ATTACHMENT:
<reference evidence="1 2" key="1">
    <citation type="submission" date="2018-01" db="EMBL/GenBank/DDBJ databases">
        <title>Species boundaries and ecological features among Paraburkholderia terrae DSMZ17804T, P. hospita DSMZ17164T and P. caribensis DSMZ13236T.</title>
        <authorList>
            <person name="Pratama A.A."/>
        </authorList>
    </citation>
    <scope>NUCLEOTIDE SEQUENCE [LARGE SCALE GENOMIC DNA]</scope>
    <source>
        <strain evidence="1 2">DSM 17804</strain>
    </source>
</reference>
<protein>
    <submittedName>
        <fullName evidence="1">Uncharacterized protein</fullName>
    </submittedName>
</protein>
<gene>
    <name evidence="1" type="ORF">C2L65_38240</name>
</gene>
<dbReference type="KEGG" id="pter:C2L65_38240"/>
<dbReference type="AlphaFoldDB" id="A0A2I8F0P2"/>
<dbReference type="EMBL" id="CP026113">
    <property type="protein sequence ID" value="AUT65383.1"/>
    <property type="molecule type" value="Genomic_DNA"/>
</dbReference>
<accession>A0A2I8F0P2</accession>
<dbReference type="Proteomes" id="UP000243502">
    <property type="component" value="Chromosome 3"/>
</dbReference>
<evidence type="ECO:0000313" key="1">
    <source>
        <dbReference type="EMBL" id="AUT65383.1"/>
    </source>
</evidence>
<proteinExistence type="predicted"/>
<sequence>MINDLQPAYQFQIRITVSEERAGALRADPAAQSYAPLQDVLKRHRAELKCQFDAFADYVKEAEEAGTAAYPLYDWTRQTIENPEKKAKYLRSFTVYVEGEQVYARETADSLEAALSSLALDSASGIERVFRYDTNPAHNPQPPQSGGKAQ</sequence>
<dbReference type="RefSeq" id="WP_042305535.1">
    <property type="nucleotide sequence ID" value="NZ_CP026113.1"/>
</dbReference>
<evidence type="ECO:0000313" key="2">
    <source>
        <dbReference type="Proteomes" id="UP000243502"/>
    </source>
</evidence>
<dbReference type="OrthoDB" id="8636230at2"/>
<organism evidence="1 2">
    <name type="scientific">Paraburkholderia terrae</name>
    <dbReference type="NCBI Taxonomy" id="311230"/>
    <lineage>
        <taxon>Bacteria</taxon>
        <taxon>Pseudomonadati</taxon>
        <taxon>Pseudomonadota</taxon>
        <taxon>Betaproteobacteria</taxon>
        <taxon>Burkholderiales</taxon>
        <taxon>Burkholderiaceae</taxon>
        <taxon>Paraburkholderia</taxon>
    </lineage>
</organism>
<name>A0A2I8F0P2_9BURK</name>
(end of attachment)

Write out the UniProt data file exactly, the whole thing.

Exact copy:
<reference evidence="1 2" key="1">
    <citation type="submission" date="2018-01" db="EMBL/GenBank/DDBJ databases">
        <title>Species boundaries and ecological features among Paraburkholderia terrae DSMZ17804T, P. hospita DSMZ17164T and P. caribensis DSMZ13236T.</title>
        <authorList>
            <person name="Pratama A.A."/>
        </authorList>
    </citation>
    <scope>NUCLEOTIDE SEQUENCE [LARGE SCALE GENOMIC DNA]</scope>
    <source>
        <strain evidence="1 2">DSM 17804</strain>
    </source>
</reference>
<protein>
    <submittedName>
        <fullName evidence="1">Uncharacterized protein</fullName>
    </submittedName>
</protein>
<gene>
    <name evidence="1" type="ORF">C2L65_38240</name>
</gene>
<dbReference type="KEGG" id="pter:C2L65_38240"/>
<dbReference type="AlphaFoldDB" id="A0A2I8F0P2"/>
<dbReference type="EMBL" id="CP026113">
    <property type="protein sequence ID" value="AUT65383.1"/>
    <property type="molecule type" value="Genomic_DNA"/>
</dbReference>
<accession>A0A2I8F0P2</accession>
<dbReference type="Proteomes" id="UP000243502">
    <property type="component" value="Chromosome 3"/>
</dbReference>
<evidence type="ECO:0000313" key="1">
    <source>
        <dbReference type="EMBL" id="AUT65383.1"/>
    </source>
</evidence>
<proteinExistence type="predicted"/>
<sequence>MINDLQPAYQFQIRITVSEERAGALRADPAAQSYAPLQDVLKRHRAELKCQFDAFADYVKEAEEAGTAAYPLYDWTRQTIENPEKKAKYLRSFTVYVEGEQVYARETADSLEAALSSLALDSASGIERVFRYDTNPAHNPQPPQSGGKAQ</sequence>
<dbReference type="RefSeq" id="WP_042305535.1">
    <property type="nucleotide sequence ID" value="NZ_CP026113.1"/>
</dbReference>
<evidence type="ECO:0000313" key="2">
    <source>
        <dbReference type="Proteomes" id="UP000243502"/>
    </source>
</evidence>
<dbReference type="OrthoDB" id="8636230at2"/>
<organism evidence="1 2">
    <name type="scientific">Paraburkholderia terrae</name>
    <dbReference type="NCBI Taxonomy" id="311230"/>
    <lineage>
        <taxon>Bacteria</taxon>
        <taxon>Pseudomonadati</taxon>
        <taxon>Pseudomonadota</taxon>
        <taxon>Betaproteobacteria</taxon>
        <taxon>Burkholderiales</taxon>
        <taxon>Burkholderiaceae</taxon>
        <taxon>Paraburkholderia</taxon>
    </lineage>
</organism>
<name>A0A2I8F0P2_9BURK</name>